Exams are now over and so is my hiatus. Although I had limited time to read anything other than my notes from class, I saved several articles that I found particularly interesting and worth mentioning:
- CNN put out a great photo set of “the worlds most exquisite libraries,” and the images are incredible. There are many places I’d love to visit in this world, but these libraries just jumped to the top of my list.
- Arina Pozdnyak, a graphic designer from Russia, has created the first calendar I’d ever consider hanging on a wall. Called the “Perpetual Calendar,” each month features a beautiful landscape with the month name set in the ultralight weight of Helvetica Neue. Fantastic.
- Maria O’Connell, writing for Whittaker Associates’s blog, wrote a piece called “Not Just Coffee: Starbuck’ Rise to Success.” It’s a great read, particularly over a cup of coffee, and I finally got the answer to a question I had as to why round tables are so prevalent in Starbucks:
The round tables in a Starbucks store were strategically created in an effort to protect self-esteem for those coffee-drinkers flying solo. After all, there are no “empty” seats at a round table. Service counters are built out of natural materials like warm woods and stone, rather than plastics and metals, to create a homier atmosphere.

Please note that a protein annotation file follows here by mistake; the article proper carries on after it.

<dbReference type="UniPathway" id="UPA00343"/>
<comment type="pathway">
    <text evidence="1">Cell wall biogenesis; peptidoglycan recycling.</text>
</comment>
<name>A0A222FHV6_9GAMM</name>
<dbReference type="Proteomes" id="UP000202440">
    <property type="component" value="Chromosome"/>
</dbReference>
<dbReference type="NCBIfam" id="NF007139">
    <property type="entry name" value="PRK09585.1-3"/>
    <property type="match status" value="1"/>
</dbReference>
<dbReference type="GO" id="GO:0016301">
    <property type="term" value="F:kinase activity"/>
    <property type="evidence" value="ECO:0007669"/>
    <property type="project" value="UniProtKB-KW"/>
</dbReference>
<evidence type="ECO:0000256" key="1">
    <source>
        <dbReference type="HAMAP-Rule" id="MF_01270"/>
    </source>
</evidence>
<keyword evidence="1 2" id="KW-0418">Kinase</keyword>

- Toby Osbourn, a developer working at Buffer (that social media app), wrote about some of the challenges of working remotely. Although I’m incredibly fond of remote work as an alternative to the normal 9-5 work day, there have been a lack of first-hand discussions surrounding the growing pains of moving to a remote work style.
- Nick Heer, my online buddy who writes over at Pixel Envy, tweeted a link to an interesting art project he worked on called “Departures.” As a web designer, most of what I see that constitutes “art” is digital, made of pixels and only visible on a screen connected to the internet. So when I see something real-world and tangible made by someone I know primarily by their online work, I feel it deserves some attention.
- Gretchen Reynolds, for The New York Times “Well” health and fitness blog, wrote a groundbreaking piece, revealing that the faster you walk the more healthy you probably are. Note: The same holds true for exercise in general; the more you exercise, the more healthy you probably are. Same for food; the better you eat, the more healthy you probably are.
I hope everyone’s had a great start to December, and, as always, thanks for reading.
—Monday, 16 December 2013